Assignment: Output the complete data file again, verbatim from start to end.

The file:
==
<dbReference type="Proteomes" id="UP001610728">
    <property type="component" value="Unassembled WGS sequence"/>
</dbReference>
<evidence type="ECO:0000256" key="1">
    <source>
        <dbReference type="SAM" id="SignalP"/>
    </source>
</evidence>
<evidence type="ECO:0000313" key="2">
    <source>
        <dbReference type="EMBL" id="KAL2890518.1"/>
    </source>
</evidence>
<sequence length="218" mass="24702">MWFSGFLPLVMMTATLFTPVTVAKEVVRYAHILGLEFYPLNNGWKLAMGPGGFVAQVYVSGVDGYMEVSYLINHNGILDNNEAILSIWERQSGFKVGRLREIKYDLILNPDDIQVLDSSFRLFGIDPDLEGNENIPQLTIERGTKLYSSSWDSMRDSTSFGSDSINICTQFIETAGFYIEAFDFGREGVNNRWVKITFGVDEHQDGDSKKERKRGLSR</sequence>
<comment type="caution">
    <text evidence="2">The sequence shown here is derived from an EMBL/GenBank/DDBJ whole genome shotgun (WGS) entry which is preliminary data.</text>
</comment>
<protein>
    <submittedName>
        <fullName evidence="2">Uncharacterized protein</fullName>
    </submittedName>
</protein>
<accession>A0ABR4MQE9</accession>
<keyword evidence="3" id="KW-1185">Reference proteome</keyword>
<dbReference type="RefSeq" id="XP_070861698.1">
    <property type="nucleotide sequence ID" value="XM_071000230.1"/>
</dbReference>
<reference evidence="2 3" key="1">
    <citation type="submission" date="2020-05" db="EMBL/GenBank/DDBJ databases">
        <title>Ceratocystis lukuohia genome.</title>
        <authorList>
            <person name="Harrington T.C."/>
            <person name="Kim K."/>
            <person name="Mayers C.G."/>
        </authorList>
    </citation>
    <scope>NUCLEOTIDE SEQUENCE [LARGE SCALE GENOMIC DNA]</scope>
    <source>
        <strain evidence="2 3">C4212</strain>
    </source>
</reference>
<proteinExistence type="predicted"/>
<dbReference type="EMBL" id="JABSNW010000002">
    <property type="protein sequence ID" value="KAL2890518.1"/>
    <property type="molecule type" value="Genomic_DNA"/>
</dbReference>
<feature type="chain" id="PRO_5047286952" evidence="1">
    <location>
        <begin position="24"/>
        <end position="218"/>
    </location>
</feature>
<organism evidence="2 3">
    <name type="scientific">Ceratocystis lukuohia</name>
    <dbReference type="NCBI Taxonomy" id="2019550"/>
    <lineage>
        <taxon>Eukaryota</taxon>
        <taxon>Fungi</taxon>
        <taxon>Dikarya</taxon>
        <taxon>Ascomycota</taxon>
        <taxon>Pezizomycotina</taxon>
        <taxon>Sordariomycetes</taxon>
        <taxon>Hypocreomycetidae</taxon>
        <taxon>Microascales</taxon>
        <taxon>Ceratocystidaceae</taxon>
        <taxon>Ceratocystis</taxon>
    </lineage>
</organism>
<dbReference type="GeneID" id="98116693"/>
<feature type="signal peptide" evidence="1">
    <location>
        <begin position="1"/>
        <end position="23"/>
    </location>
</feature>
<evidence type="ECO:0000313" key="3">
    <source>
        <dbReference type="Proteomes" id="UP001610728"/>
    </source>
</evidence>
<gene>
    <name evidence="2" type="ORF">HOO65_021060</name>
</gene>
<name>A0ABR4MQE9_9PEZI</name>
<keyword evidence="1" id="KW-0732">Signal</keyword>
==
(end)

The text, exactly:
<dbReference type="Proteomes" id="UP001610728">
    <property type="component" value="Unassembled WGS sequence"/>
</dbReference>
<evidence type="ECO:0000256" key="1">
    <source>
        <dbReference type="SAM" id="SignalP"/>
    </source>
</evidence>
<evidence type="ECO:0000313" key="2">
    <source>
        <dbReference type="EMBL" id="KAL2890518.1"/>
    </source>
</evidence>
<sequence length="218" mass="24702">MWFSGFLPLVMMTATLFTPVTVAKEVVRYAHILGLEFYPLNNGWKLAMGPGGFVAQVYVSGVDGYMEVSYLINHNGILDNNEAILSIWERQSGFKVGRLREIKYDLILNPDDIQVLDSSFRLFGIDPDLEGNENIPQLTIERGTKLYSSSWDSMRDSTSFGSDSINICTQFIETAGFYIEAFDFGREGVNNRWVKITFGVDEHQDGDSKKERKRGLSR</sequence>
<comment type="caution">
    <text evidence="2">The sequence shown here is derived from an EMBL/GenBank/DDBJ whole genome shotgun (WGS) entry which is preliminary data.</text>
</comment>
<protein>
    <submittedName>
        <fullName evidence="2">Uncharacterized protein</fullName>
    </submittedName>
</protein>
<accession>A0ABR4MQE9</accession>
<keyword evidence="3" id="KW-1185">Reference proteome</keyword>
<dbReference type="RefSeq" id="XP_070861698.1">
    <property type="nucleotide sequence ID" value="XM_071000230.1"/>
</dbReference>
<reference evidence="2 3" key="1">
    <citation type="submission" date="2020-05" db="EMBL/GenBank/DDBJ databases">
        <title>Ceratocystis lukuohia genome.</title>
        <authorList>
            <person name="Harrington T.C."/>
            <person name="Kim K."/>
            <person name="Mayers C.G."/>
        </authorList>
    </citation>
    <scope>NUCLEOTIDE SEQUENCE [LARGE SCALE GENOMIC DNA]</scope>
    <source>
        <strain evidence="2 3">C4212</strain>
    </source>
</reference>
<proteinExistence type="predicted"/>
<dbReference type="EMBL" id="JABSNW010000002">
    <property type="protein sequence ID" value="KAL2890518.1"/>
    <property type="molecule type" value="Genomic_DNA"/>
</dbReference>
<feature type="chain" id="PRO_5047286952" evidence="1">
    <location>
        <begin position="24"/>
        <end position="218"/>
    </location>
</feature>
<organism evidence="2 3">
    <name type="scientific">Ceratocystis lukuohia</name>
    <dbReference type="NCBI Taxonomy" id="2019550"/>
    <lineage>
        <taxon>Eukaryota</taxon>
        <taxon>Fungi</taxon>
        <taxon>Dikarya</taxon>
        <taxon>Ascomycota</taxon>
        <taxon>Pezizomycotina</taxon>
        <taxon>Sordariomycetes</taxon>
        <taxon>Hypocreomycetidae</taxon>
        <taxon>Microascales</taxon>
        <taxon>Ceratocystidaceae</taxon>
        <taxon>Ceratocystis</taxon>
    </lineage>
</organism>
<dbReference type="GeneID" id="98116693"/>
<feature type="signal peptide" evidence="1">
    <location>
        <begin position="1"/>
        <end position="23"/>
    </location>
</feature>
<evidence type="ECO:0000313" key="3">
    <source>
        <dbReference type="Proteomes" id="UP001610728"/>
    </source>
</evidence>
<gene>
    <name evidence="2" type="ORF">HOO65_021060</name>
</gene>
<name>A0ABR4MQE9_9PEZI</name>
<keyword evidence="1" id="KW-0732">Signal</keyword>